Eloxatin® received approval in France for the second-line treatment of metastatic colorectal cancer in April 1996, and as a first-line treatment in April 1998. In July 1999, Eloxatin® was approved for the first-line treatment of advanced colorectal cancer in major European countries through the Mutual Recognition Procedure, France being the Reference Member State.
Eloxatin® successfully completed a Mutual Recognition Procedure in Europe in December 2003, which allowed the product to be marketed for the treatment of metastatic colorectal cancer in combination with 5-fluorouracil and folinic acid (i.e., in first- and second-line treatment).
In September 2004, the indication for Eloxatin® was extended in Europe, again through the Mutual Recognition Procedure, to include the “Adjuvant treatment of stage III (Dukes’ C) colon cancer after complete resection of primary tumor.”
In the United States
In the United States, Eloxatin™, in combination with infusional 5-FU/LV, received approval on January 9, 2004, for the first-line treatment of advanced carcinoma of the colon or rectum (ie, first therapy for patients with metastatic colorectal cancer). This same Eloxatin-based combination had initially (August 2002) received FDA approval for second-line treatment, (ie, therapy for previously treated patients with metastatic colorectal cancer).
On November 4, 2004, this Eloxatin™-based regimen was approved for the adjuvant treatment of stage III (Dukes’ C) colon cancer after complete resection of the primary tumor.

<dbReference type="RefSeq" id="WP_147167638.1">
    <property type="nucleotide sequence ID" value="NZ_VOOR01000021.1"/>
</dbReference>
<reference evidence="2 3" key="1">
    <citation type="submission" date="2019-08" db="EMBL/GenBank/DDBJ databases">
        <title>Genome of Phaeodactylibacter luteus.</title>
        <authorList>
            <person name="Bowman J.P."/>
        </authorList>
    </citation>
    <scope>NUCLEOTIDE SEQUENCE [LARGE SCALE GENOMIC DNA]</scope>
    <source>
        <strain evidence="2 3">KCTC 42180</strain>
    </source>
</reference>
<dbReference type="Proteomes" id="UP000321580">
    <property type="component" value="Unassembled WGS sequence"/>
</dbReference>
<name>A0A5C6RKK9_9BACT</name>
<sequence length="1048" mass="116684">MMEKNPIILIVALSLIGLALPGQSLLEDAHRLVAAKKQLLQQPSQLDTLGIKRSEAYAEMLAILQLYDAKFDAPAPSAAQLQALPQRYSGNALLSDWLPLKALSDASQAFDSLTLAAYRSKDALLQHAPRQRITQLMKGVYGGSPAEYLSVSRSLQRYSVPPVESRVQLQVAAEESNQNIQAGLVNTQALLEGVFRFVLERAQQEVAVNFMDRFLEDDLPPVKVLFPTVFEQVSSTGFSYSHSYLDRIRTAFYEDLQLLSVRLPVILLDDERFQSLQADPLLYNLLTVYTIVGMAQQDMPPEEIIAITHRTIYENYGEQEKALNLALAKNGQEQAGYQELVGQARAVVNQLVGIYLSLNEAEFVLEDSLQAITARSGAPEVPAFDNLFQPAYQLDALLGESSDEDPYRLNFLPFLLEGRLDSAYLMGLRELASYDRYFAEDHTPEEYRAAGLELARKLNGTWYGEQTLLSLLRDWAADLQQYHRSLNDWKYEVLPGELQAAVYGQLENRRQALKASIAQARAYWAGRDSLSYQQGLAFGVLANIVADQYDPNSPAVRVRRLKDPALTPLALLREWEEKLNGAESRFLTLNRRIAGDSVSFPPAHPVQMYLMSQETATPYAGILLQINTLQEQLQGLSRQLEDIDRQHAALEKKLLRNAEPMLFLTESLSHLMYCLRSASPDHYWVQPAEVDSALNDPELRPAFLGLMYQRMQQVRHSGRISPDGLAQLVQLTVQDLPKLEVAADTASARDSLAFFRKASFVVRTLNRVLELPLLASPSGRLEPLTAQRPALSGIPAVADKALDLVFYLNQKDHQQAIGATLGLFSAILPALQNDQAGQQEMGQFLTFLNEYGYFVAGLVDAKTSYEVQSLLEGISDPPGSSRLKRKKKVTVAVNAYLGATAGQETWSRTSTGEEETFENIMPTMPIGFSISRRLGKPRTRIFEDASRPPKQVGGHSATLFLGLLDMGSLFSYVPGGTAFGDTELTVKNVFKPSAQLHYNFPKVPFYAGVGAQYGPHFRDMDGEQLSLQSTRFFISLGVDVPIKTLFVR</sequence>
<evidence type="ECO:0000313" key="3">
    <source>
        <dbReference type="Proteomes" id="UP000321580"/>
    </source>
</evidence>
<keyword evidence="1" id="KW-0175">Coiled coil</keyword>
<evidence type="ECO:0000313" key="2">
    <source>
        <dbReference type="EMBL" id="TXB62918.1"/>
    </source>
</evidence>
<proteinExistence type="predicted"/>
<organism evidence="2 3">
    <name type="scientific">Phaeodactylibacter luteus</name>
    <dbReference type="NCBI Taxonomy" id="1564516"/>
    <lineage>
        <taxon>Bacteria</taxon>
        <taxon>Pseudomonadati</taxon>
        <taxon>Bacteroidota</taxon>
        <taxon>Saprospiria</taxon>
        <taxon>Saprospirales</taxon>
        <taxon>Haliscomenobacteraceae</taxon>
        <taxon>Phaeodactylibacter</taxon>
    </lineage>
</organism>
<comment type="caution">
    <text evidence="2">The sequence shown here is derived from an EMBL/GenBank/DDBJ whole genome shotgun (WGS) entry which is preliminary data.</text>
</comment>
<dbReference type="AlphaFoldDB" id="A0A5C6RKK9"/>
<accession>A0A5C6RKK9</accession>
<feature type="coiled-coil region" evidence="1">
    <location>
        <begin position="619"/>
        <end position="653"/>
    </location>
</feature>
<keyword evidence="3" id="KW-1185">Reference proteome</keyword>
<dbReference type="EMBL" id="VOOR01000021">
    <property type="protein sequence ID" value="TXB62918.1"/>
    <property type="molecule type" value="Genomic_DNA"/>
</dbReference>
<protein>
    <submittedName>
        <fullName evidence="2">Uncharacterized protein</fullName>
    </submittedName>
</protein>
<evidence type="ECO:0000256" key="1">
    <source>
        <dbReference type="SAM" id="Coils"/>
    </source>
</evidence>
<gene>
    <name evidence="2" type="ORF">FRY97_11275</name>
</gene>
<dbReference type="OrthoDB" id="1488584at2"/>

Eloxatin was developed in association with Debiopharm SA and is currently marketed by sanofi-aventis in more than 60 countries.
Colorectal Cancer as a Leading Cause of Death
Every year, about one million new cases of colorectal cancer are diagnosed worldwide. About 194,000 new cases are detected in Europe and 150,000 in the United States. According to the American Cancer Society, colorectal cancer is the second leading cause of cancer-related death in the United States, accounting for 10% to 15% of all cancer deaths. Over a lifetime, about 1 in 18 people develop colorectal cancer and more than 56,000 people die from it in the United States each year. In Europe, 94,000 people die from colorectal cancer each year.
Colorectal cancer is cancer that begins in the cells that line the colon or rectum. When these cancer cells spread away from the colon to distant locations in the body, the cancer is referred to as metastatic. Cancer cells may spread, or metastasize, through the blood or lymphatic system, or directly grow into tissues adjacent to the original cancer.
A diagnosis of colorectal cancer is associated with a stage, which reflects the extent of the cancer and whether it has spread. Patients with colorectal cancer that has spread to distant organs or tissues are said to have advanced, or metastatic, colorectal cancer, also known as stage IV colorectal cancer. Patients with advanced colorectal cancer can now more confidently expect to live twice as long as they could only a few years ago.
Further Development in Other Types of Cancer
An extensive worldwide clinical development program is ongoing to explore the potential benefits of Eloxatin (oxaliplatin injection) in other types of cancer.